Monday, 18 June 2007

Contemporary Writing

Next year I'll be teaching a Contemporary Writing course to first-year English undergraduates. What should I teach? 'Contemporary' appears to mean 'anything from about 1950 onwards', and all texts have to be written in English (ie no translations.) It looks like I have to include poetry and perhaps drama, too (I'm not sure whether I'm able to set films).

Here's an example of a nicely-thought-through version of the course, taught by the exceptionally talented and lovely Ellen McWilliams. I like her approach to the selection of texts - things which contribute something in themselves and are interesting to read and to teach, but which will also allow the class to talk about some of the broader issues which have characterized the last 50 years of Anglophone literary writing.

Some of the things that have happened in the past 50 years which I find interesting are:*

• the invention and development of the Young Adult novel (from the 'first' teenage novel, Beverly Cleary's Fifteen [1956], to Pullman and Haddon's early-21st-century crossover books);
• the invention and development of the graphic novel (Bechdel's Fun Home is definitely going to be on the list);
• the women's movement (Woman on the Edge of Time?);
• the development of gay and queer literature;
• punk/avant-garde post-modern stuff (not as in, like, 'pomo', but as in William Burroughs' cut-up techniques which develop from modernist techniques. Dennis Cooper? But I don't know if I can face teaching his books - I mean, especially on a core unit... if students have specifically signed up for a sex-n-violence unit, that's one thing, but making, say, Frisk compulsory might be a bit much. I had to throw Frisk across the room and then leave the room when I first read it at the age of seventeen);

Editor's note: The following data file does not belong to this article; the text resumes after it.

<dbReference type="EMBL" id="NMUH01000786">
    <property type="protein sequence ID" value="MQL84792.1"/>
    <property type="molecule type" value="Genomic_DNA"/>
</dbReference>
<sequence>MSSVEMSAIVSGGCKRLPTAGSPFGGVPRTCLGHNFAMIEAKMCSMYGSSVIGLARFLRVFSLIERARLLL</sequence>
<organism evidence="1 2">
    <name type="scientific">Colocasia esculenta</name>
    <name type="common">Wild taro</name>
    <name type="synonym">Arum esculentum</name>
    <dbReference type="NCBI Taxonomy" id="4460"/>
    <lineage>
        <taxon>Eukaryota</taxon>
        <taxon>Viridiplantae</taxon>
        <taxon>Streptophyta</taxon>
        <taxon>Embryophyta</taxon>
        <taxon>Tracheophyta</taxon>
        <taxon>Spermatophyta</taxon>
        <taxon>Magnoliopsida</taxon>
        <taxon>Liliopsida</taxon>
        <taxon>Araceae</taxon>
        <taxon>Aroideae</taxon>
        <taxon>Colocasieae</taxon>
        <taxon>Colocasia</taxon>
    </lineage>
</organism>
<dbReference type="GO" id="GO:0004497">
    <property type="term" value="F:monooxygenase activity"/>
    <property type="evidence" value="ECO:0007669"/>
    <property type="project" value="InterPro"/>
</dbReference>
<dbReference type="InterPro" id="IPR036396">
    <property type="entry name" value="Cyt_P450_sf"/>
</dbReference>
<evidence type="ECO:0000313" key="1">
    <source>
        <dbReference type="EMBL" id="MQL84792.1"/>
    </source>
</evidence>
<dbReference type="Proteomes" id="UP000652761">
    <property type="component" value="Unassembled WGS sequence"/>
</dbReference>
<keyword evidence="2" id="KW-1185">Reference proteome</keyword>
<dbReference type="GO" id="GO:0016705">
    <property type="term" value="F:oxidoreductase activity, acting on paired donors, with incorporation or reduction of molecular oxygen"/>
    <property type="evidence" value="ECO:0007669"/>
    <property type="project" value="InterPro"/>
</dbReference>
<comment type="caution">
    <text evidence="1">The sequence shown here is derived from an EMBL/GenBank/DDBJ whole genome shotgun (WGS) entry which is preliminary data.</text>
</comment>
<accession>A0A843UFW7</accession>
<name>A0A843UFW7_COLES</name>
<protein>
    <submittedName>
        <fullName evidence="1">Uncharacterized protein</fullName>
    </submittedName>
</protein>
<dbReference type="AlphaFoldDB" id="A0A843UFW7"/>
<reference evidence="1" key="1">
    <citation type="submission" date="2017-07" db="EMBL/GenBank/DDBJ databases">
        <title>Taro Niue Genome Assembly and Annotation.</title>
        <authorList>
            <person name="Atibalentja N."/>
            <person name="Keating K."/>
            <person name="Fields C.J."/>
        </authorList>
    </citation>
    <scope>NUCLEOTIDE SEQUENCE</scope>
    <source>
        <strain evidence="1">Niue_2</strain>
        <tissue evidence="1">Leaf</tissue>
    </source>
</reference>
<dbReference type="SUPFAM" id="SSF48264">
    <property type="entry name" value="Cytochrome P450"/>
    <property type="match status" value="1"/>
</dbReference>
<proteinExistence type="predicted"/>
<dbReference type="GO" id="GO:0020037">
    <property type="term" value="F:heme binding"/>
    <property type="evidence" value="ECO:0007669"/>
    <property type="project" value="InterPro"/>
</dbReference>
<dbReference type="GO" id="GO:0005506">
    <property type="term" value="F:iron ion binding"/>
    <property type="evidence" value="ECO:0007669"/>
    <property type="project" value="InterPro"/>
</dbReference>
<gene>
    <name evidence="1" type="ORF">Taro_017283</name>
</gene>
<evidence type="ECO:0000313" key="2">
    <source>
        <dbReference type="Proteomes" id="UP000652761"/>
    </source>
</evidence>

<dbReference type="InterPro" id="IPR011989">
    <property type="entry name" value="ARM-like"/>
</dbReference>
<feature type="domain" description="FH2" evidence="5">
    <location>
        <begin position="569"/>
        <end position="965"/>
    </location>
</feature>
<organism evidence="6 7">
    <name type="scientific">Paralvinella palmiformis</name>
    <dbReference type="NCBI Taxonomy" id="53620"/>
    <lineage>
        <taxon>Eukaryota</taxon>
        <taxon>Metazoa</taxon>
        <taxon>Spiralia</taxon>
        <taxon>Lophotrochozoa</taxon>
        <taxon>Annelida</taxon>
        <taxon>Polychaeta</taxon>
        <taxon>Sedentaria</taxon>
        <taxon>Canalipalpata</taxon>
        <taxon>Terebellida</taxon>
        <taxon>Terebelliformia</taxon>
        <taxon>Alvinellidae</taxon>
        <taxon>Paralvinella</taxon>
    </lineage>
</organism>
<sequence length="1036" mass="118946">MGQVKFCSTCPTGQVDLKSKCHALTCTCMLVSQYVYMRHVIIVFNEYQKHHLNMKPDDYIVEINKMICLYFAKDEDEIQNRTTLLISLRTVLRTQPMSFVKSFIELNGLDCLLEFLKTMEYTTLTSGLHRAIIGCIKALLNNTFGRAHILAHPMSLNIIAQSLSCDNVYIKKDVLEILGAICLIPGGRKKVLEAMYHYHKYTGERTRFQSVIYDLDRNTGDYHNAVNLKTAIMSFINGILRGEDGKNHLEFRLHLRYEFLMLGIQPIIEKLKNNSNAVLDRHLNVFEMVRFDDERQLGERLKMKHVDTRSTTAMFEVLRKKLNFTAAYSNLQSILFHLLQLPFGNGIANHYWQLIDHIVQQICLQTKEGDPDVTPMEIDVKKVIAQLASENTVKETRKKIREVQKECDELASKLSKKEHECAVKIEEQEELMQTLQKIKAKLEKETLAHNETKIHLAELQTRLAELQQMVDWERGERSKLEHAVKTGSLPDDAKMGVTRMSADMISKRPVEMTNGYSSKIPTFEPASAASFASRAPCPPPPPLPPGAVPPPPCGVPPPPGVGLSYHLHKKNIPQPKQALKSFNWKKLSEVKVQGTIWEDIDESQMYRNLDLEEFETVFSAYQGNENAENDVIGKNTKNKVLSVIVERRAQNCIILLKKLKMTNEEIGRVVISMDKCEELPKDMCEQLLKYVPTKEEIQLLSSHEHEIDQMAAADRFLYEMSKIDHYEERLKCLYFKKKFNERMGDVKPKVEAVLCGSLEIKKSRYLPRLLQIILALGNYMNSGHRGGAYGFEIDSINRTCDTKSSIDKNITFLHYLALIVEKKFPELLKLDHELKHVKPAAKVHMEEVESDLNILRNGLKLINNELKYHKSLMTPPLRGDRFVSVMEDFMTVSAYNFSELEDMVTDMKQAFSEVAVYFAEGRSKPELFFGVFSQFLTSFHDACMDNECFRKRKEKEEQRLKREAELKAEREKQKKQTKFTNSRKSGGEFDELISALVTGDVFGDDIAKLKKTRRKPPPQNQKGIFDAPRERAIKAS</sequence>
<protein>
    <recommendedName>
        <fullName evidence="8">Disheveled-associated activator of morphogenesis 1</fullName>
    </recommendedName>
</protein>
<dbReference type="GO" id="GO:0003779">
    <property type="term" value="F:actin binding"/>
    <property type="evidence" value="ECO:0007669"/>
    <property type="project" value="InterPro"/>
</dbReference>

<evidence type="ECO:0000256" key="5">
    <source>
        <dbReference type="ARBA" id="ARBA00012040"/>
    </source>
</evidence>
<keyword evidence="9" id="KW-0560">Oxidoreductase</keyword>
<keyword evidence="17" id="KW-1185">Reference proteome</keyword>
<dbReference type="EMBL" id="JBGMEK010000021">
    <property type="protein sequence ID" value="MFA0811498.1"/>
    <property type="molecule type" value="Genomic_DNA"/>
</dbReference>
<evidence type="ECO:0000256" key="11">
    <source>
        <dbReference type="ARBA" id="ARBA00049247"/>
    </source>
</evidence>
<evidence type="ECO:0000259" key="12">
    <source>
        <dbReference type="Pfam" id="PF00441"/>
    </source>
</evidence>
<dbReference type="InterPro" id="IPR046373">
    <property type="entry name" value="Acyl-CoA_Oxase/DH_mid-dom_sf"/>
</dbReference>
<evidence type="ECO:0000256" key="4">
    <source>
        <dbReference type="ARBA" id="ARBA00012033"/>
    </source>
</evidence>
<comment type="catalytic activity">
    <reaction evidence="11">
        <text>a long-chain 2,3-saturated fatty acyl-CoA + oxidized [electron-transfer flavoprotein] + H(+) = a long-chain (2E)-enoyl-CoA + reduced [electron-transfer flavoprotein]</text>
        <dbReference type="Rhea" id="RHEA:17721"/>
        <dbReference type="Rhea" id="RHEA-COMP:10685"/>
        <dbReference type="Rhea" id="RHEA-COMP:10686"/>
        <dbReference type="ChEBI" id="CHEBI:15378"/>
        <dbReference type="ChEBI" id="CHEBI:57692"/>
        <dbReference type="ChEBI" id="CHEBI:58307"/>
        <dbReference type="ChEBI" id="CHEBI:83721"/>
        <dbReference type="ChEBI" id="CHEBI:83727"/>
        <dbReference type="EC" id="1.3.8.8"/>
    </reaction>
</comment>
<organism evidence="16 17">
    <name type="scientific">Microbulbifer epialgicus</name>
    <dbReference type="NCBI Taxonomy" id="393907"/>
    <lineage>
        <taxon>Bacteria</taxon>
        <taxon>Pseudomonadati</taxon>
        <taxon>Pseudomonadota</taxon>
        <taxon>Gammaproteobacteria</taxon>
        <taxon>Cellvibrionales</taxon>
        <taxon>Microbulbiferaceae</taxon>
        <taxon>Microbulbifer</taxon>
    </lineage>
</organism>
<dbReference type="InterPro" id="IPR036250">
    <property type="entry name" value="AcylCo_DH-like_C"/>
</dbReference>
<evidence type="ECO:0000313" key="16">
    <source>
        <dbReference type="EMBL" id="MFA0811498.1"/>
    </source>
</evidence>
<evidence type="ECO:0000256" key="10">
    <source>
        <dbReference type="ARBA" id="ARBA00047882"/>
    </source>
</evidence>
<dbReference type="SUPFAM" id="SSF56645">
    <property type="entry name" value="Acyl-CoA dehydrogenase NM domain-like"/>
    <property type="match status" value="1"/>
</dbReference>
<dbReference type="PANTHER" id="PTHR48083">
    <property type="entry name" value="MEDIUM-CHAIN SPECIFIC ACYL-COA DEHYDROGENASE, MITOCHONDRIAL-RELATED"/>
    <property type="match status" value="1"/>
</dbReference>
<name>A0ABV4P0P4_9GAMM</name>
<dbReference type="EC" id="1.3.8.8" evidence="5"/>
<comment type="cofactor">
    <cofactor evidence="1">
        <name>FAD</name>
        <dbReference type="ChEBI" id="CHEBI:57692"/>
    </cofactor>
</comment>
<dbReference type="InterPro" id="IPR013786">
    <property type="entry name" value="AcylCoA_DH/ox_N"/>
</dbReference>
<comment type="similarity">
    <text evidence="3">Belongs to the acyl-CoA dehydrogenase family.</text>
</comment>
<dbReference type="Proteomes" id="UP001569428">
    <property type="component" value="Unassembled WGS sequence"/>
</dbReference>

• the development of black and postcolonial literature.

But I don't want the course to be as tokenistic as that list risks being; nor do I want it to be a rerun of the 'Critical Issues' course I'm also teaching next year (one of those breakneck one-theory-a-week, sexual difference/queer theory/postcolonialism/ideology/deconstruction kind of courses). Maybe I need some sort of unifying theme -I wonder about something like boundary-pushing or intertextuality? The way contemporary literary/canonical writing engages with its 'outside' (the not-yet-adult reader; the visual; the popular; the colonized)?

Answers in a comment, please... (Anyone reading this via LJ feed, I'll make sure to check comments there too for once, so you don't have to sign up to Blogger to have your say.)

*I originally wrote 'some of the most important things', but then I read it back and realized that was a ridiculous thing to say. What I mean is, 'some of the things I would enjoy teaching about'.


Una said...

If you're going for an underlying theme of, say, intertextuality (and I think going for an underlying theme is a good idea), what about David Mitchell's Cloud Atlas (which I haven't read, but I gather it has several interlocking narratives in different genres). And there's AS Byatt's Possession.

I really, really like The Handmaid's Tale, if you're going to pick an Attwood.

Oh, what a great course, though! What fun!

Az said...

I'm with you on the not teaching Dennis Cooper to first years. Although, who knows, some might get into it. Could you actually teach Burroughs, or are you really going for contemporary as in the last couple of decades? There are all those intertextual clever writers like Foster Wallace and Will Self, i suppose, but mostly they seem rather apolitical and... too clever. As well as looking rather dated, now. If it's not too heavy (and this is the least heavy and most entertianing of his novels, I reckon) Thomas Pynchon's Vineland rocks my world. It's a teensy bit more contemporary than Burroughs, and does a kind of intertextuality....

I really wish someone would teach David Wojnarowicz's Close the the Knives in a Contemporary Lit class. And can I chuck in a plea for Octavia Butler's novel Kindred to interrogate race/postcoloniality?

Also, hope you're setttling in well at home and that things are dandy!

Az said...

Oh, and that's Close to THE Knives.